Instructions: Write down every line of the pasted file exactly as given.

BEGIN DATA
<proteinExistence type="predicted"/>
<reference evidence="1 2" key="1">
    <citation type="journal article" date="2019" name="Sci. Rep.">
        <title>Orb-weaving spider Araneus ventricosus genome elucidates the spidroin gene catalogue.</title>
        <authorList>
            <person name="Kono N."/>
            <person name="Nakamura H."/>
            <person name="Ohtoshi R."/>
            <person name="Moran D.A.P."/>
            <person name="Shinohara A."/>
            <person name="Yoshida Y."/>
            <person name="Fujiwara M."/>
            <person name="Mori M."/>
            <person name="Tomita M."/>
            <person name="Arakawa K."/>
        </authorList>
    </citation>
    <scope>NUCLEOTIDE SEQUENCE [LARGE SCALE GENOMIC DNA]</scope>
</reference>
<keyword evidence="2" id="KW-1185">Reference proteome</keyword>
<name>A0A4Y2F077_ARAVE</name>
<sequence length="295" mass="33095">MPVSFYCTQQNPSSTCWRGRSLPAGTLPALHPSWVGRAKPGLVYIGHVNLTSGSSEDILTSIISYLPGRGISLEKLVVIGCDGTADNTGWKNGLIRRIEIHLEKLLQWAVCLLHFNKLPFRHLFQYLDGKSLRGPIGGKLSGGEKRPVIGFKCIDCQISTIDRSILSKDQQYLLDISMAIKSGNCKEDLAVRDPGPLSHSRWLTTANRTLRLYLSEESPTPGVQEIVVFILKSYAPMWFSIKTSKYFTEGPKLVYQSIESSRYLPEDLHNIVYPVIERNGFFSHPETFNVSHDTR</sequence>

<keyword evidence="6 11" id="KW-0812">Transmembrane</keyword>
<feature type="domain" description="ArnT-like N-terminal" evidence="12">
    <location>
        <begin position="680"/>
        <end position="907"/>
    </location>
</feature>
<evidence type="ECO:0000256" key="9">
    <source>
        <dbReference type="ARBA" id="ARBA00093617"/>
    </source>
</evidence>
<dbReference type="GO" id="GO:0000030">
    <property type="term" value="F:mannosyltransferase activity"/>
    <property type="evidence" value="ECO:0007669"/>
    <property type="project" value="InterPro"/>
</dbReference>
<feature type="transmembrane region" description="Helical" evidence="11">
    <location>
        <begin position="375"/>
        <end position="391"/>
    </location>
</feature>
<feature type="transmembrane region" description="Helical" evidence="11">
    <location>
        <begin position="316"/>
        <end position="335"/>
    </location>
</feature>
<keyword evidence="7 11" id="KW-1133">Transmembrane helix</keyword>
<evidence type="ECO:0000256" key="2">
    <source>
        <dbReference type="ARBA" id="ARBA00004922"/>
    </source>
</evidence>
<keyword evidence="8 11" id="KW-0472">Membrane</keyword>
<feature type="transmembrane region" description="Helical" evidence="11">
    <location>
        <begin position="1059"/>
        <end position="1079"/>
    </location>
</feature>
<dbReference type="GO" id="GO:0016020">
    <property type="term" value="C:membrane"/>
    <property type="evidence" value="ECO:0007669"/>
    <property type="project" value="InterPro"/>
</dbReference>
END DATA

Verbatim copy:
<proteinExistence type="predicted"/>
<reference evidence="1 2" key="1">
    <citation type="journal article" date="2019" name="Sci. Rep.">
        <title>Orb-weaving spider Araneus ventricosus genome elucidates the spidroin gene catalogue.</title>
        <authorList>
            <person name="Kono N."/>
            <person name="Nakamura H."/>
            <person name="Ohtoshi R."/>
            <person name="Moran D.A.P."/>
            <person name="Shinohara A."/>
            <person name="Yoshida Y."/>
            <person name="Fujiwara M."/>
            <person name="Mori M."/>
            <person name="Tomita M."/>
            <person name="Arakawa K."/>
        </authorList>
    </citation>
    <scope>NUCLEOTIDE SEQUENCE [LARGE SCALE GENOMIC DNA]</scope>
</reference>
<keyword evidence="2" id="KW-1185">Reference proteome</keyword>
<name>A0A4Y2F077_ARAVE</name>
<sequence length="295" mass="33095">MPVSFYCTQQNPSSTCWRGRSLPAGTLPALHPSWVGRAKPGLVYIGHVNLTSGSSEDILTSIISYLPGRGISLEKLVVIGCDGTADNTGWKNGLIRRIEIHLEKLLQWAVCLLHFNKLPFRHLFQYLDGKSLRGPIGGKLSGGEKRPVIGFKCIDCQISTIDRSILSKDQQYLLDISMAIKSGNCKEDLAVRDPGPLSHSRWLTTANRTLRLYLSEESPTPGVQEIVVFILKSYAPMWFSIKTSKYFTEGPKLVYQSIESSRYLPEDLHNIVYPVIERNGFFSHPETFNVSHDTR</sequence>

<keyword evidence="6 11" id="KW-0812">Transmembrane</keyword>
<feature type="domain" description="ArnT-like N-terminal" evidence="12">
    <location>
        <begin position="680"/>
        <end position="907"/>
    </location>
</feature>
<evidence type="ECO:0000256" key="9">
    <source>
        <dbReference type="ARBA" id="ARBA00093617"/>
    </source>
</evidence>
<dbReference type="GO" id="GO:0000030">
    <property type="term" value="F:mannosyltransferase activity"/>
    <property type="evidence" value="ECO:0007669"/>
    <property type="project" value="InterPro"/>
</dbReference>
<feature type="transmembrane region" description="Helical" evidence="11">
    <location>
        <begin position="375"/>
        <end position="391"/>
    </location>
</feature>
<feature type="transmembrane region" description="Helical" evidence="11">
    <location>
        <begin position="316"/>
        <end position="335"/>
    </location>
</feature>
<keyword evidence="7 11" id="KW-1133">Transmembrane helix</keyword>
<evidence type="ECO:0000256" key="2">
    <source>
        <dbReference type="ARBA" id="ARBA00004922"/>
    </source>
</evidence>
<keyword evidence="8 11" id="KW-0472">Membrane</keyword>
<feature type="transmembrane region" description="Helical" evidence="11">
    <location>
        <begin position="1059"/>
        <end position="1079"/>
    </location>
</feature>
<dbReference type="GO" id="GO:0016020">
    <property type="term" value="C:membrane"/>
    <property type="evidence" value="ECO:0007669"/>
    <property type="project" value="InterPro"/>
</dbReference>